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Travel Security Advice for Norway




Norway is a highly developed stable democracy with a modern economy.  The cost of living in Norway is high and tourist facilities are well developed and widely available.   Read the Department of State Background Notes on Norway for additional information.


U.S. citizens living or traveling in Norway are encouraged to register with the nearest U.S. embassy or consulate at the Department of State travel registration web page, so that they can obtain updated information on local travel and security.  U.S. citizens without Internet access may register directly with the nearest U.S. embassy or consulate.  Registration is important; it allows the State Department to assist U.S. citizens in an emergency. 


Norway is a party to the Schengen agreement.  As such, U.S. citizens may enter Norway for up to 90 days for tourist or business purposes without a visa.  The passport should be valid for at least three months beyond the period of stay.  For further details about travel into and within Schengen countries, please see our fact sheet.

 For the most current visa information, contact the Royal Norwegian Embassy at 2720 34th Street, N.W., Washington, D.C. 20008-2714, Tel: 1-202-333-6000, or the nearest Norwegian Consulate.   Consulates are located in Houston, Minneapolis, New York City, and San Francisco.  Information can also be obtained from the Norwegian Directorate of Immigration website.

The U.S. Department of State is unaware of any HIV/AIDS entry restrictions for visitors to or foreign residents of Norway.

Information about dual nationality or the prevention of international child abduction can be found on our website.   For further information about customs regulations, please read our Customs Information page.  


Norway remains largely free of terrorist incidents.  However, like other countries in the Schengen area, Norway's open borders with its Western European neighbors allow the possibility of terrorist groups entering/exiting the country with anonymity. Americans are reminded to remain vigilant with regard to their personal security and to exercise caution.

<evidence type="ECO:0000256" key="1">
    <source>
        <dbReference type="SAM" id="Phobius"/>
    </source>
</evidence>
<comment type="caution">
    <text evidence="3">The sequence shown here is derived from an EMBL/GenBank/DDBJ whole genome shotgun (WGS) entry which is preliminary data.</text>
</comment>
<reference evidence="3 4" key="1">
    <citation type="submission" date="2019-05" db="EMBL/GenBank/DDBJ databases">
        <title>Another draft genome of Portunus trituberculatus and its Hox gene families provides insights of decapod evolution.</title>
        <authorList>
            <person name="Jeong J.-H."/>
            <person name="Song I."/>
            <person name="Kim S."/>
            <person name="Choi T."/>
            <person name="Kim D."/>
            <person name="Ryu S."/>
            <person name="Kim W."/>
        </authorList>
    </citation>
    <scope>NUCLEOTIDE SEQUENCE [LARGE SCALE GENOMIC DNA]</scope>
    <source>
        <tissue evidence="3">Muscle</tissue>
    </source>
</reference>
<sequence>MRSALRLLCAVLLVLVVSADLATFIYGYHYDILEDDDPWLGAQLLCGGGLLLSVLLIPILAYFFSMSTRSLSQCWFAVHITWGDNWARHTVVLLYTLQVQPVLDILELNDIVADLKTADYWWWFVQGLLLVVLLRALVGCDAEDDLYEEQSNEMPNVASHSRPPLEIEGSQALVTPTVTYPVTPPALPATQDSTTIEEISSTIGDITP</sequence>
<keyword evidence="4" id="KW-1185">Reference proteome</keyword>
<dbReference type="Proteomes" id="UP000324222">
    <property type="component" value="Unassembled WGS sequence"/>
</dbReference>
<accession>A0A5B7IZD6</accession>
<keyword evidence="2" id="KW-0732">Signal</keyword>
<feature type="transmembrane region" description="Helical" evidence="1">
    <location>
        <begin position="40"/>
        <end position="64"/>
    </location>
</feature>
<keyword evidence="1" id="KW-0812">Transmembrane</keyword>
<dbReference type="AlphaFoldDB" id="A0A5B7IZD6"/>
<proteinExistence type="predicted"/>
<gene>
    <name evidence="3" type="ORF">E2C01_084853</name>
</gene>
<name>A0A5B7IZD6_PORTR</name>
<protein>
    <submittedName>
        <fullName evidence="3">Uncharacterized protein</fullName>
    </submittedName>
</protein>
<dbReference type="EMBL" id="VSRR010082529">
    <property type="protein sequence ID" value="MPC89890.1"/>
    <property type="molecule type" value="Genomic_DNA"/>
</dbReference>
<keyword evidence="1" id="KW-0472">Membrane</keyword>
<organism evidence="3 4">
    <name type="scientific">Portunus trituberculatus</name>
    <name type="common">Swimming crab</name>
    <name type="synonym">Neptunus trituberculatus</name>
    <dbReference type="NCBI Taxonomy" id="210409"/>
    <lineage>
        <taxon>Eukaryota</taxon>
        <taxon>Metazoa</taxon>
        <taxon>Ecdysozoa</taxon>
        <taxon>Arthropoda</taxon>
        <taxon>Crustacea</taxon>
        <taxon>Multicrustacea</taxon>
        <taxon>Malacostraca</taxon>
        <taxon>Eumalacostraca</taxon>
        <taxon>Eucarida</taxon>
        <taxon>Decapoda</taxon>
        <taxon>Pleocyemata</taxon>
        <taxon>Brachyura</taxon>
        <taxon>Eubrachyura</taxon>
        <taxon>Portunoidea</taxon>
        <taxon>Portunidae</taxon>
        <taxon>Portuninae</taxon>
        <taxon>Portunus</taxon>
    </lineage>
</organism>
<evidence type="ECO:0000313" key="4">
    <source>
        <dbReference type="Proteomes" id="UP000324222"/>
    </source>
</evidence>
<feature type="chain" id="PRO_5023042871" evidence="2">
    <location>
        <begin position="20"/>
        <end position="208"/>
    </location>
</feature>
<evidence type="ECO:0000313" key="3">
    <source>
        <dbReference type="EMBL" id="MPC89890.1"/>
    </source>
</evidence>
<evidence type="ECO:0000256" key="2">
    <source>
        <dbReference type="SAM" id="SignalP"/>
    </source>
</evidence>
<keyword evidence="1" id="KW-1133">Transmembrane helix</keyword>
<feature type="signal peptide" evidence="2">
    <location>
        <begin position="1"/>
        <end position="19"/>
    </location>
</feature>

For the latest security information, Americans traveling abroad should regularly monitor the Department of State’s Bureau of Consular Affairs website,

Up-to-date information on safety and security can also be obtained by calling 1-888-407-4747 toll-free within the U.S. and Canada or by calling a regular toll line, 1-202-501-4444, from other countries.  These numbers are available from 8:00 a.m. to 8:00 p.m. Eastern Time, Monday through Friday (except U.S. federal holidays).

The Department of State urges American citizens to take responsibility for their own personal security while traveling overseas.  For general information about appropriate measures travelers can take to protect themselves in an overseas environment, see the Department of State’s extensive tips and advice on traveling safely abroad.


Most crimes in Norway involve the theft of personal property.  Residential burglaries, auto theft, and vandalism to parked cars also occur.  Most high-end value vehicles, especially in Oslo, have visible alarm system indicators to discourage joy riders or thieves.  Persons who appear affluent or disoriented may become targets of pick-pockets and purse-snatchers, especially during the peak tourist season (May-September).  Thieves frequently target tourists in airports, train stations, and hotels, particularly lobby/reception and restaurant areas.  Often such thieves work in pairs and use distraction as a method to steal purses or briefcases.  While passports are frequently stolen in the course of these thefts, money, credit cards, and jewelry are the actual objects of interest.  In some cases, stolen passports are recovered.  Violent crime, although rare, occurs and appears to be increasing.  Some thieves or burglars may have weapons.